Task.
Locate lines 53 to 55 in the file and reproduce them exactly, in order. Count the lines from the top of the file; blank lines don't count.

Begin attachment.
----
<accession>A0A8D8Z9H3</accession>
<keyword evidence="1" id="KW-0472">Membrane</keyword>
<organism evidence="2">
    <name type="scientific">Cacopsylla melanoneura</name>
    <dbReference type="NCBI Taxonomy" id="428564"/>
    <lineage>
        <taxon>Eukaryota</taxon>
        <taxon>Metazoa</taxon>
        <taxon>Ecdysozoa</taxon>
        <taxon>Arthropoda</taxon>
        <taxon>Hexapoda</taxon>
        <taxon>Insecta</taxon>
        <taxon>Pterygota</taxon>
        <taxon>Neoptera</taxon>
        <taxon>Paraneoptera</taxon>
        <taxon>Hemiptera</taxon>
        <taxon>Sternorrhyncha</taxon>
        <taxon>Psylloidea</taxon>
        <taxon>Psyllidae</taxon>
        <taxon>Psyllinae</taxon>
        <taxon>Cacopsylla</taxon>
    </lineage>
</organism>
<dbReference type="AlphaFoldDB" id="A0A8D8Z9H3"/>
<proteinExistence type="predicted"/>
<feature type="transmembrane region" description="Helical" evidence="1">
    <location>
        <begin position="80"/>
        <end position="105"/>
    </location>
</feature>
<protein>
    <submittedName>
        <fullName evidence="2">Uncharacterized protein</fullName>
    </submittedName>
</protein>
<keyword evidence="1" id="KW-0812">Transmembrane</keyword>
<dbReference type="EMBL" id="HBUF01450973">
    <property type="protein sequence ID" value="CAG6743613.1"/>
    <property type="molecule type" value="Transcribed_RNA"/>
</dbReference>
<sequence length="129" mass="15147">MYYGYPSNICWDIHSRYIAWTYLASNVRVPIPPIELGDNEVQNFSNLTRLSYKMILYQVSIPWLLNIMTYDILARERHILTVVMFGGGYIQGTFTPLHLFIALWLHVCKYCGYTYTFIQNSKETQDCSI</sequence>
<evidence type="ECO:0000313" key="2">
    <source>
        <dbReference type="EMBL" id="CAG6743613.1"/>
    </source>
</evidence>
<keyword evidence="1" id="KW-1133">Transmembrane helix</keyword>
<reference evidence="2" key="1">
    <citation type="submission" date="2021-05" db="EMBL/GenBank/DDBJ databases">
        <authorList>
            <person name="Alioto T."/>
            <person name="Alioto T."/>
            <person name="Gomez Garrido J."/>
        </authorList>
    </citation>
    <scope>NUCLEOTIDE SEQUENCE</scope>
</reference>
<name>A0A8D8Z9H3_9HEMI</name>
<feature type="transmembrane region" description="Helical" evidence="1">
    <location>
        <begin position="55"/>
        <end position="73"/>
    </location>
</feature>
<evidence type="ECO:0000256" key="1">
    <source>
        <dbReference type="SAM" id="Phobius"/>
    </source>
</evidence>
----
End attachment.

            <person name="Alioto T."/>
            <person name="Gomez Garrido J."/>
        </authorList>